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The Politics of Collaboration: Producing Restoration Knowledge and Practice in the Feather River Headwaters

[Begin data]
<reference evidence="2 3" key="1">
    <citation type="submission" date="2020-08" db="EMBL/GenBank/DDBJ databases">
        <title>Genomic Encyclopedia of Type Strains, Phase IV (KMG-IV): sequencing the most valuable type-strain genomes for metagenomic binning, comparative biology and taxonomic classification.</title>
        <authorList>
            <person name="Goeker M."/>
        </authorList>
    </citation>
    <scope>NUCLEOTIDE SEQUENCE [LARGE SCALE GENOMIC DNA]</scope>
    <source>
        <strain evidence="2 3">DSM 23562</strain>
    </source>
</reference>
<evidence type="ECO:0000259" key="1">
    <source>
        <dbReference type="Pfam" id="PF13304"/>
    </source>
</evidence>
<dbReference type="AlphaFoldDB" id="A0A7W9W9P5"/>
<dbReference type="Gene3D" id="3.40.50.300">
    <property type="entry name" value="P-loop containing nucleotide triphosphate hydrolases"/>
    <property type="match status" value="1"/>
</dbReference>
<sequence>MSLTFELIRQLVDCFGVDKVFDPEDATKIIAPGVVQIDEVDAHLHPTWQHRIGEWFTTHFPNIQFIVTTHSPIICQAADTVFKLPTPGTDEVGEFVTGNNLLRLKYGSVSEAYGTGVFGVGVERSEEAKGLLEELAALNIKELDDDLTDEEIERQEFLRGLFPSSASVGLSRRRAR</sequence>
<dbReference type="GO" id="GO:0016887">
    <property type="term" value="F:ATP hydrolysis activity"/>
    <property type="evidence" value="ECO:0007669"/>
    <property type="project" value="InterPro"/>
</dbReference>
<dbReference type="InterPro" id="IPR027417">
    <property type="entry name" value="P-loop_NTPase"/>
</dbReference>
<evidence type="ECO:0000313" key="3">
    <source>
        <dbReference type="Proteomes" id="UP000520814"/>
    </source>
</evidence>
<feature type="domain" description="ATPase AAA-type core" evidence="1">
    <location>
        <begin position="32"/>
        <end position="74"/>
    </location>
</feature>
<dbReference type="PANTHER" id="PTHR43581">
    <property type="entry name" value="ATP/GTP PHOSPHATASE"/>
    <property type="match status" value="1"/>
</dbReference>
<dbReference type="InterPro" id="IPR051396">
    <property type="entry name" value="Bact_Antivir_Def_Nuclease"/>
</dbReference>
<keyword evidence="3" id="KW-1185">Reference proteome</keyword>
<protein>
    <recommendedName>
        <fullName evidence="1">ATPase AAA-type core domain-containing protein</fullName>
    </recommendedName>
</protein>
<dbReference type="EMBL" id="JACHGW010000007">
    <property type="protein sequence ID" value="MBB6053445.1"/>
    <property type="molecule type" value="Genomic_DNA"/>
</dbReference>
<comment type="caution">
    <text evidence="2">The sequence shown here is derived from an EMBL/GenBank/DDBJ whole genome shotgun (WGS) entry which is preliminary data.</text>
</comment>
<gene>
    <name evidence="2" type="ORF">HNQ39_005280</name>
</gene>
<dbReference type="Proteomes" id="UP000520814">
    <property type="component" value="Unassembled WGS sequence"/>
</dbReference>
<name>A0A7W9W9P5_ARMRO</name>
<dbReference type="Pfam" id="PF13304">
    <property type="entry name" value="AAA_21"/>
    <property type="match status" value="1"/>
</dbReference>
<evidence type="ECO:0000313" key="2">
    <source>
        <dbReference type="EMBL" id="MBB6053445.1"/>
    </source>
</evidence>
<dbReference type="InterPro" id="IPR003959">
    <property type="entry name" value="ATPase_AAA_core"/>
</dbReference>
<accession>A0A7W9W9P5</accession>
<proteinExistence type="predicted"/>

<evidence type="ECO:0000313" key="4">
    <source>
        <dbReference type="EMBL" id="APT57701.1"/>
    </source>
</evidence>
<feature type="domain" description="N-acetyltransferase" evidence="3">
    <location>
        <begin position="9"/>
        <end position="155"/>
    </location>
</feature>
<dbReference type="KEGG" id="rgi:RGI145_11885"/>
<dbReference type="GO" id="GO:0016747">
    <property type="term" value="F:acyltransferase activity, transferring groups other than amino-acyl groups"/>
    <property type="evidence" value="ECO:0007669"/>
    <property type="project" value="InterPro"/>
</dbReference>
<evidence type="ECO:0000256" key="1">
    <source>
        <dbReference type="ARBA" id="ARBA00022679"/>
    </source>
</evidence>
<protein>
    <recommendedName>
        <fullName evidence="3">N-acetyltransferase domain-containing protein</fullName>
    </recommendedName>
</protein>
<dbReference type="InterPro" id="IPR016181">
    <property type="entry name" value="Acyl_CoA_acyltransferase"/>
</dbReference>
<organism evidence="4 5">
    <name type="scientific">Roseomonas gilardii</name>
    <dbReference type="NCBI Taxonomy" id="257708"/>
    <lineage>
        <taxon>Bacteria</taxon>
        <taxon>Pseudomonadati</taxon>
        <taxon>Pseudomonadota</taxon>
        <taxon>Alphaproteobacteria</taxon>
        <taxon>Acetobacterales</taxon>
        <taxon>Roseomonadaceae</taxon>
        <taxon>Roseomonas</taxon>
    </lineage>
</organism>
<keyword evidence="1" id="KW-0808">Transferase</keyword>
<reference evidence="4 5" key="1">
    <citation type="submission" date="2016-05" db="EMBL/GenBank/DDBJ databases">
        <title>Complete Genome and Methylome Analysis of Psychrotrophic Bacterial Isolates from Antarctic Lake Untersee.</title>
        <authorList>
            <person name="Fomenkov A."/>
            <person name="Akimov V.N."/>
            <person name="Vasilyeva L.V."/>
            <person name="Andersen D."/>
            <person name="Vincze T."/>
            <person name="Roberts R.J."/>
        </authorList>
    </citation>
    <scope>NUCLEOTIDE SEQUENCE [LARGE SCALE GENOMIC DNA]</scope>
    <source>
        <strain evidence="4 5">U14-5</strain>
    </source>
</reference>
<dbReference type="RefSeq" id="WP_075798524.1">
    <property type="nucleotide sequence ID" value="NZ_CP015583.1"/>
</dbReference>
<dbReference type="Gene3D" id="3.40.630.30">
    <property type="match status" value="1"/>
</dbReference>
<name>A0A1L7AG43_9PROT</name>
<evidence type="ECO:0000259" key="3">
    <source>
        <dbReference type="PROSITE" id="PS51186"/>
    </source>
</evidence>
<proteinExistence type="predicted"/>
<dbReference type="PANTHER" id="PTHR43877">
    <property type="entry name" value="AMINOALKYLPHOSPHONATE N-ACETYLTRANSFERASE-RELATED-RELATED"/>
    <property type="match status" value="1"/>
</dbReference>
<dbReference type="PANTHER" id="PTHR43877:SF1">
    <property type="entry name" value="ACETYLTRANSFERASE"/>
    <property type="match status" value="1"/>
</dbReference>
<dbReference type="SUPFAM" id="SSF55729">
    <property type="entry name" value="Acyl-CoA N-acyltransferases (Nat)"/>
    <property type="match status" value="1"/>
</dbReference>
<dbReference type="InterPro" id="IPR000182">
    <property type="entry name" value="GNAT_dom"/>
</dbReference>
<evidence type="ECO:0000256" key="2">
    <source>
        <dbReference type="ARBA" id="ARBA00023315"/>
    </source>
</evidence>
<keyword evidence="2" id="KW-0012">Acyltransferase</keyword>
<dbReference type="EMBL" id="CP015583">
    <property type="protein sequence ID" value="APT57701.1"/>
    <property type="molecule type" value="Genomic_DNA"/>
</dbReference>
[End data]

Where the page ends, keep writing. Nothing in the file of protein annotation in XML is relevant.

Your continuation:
This research project situates a long-term collaborative effort to restore headwaters meadows within the political, institutional, and historical contexts that have shaped relations of power over watershed resources in the Feather River region. The study addresses a need in the literature for more nuanced studies of the ways that collaborative environmental governance takes shape within and engages these contexts and what the implications are for resource control and access. Using a grounded approach, informed by several bodies of theory from governance, political ecology, and science and technology studies, the project first locates collaboration as part of an ongoing history of resource politics in the United States and then identifies three key loci where collaboration catalyzed renegotiations of politics and power in the Feather River case. These loci are 1) the collaborative production of restoration knowledge and practice in response to both biophysical and social conditions of the watershed, 2) the development of new policy frames that enabled members of the headwaters community to challenge the invisibility of watersheds in California water supply policy and make new political claims against historically powerful downstream interests, and 3) the participation of the U.S. Forest Service, which facilitated collaborative restoration projects and efforts to increase the visibility of headwaters but declined to take on more controversial policy changes. Taken together, these findings portray a complex relationship between collaboration, power, and politics. Knowledge production and policy reframing were important sources of power that grew from collaboration. Although limited by the durability of long-standing relations of resource control in wider institutional and political contexts, collaboration created power for headwaters actors to effect innovative restoration solutions and motivate wider policy changes with benefits to headwaters communities and ecosystems.

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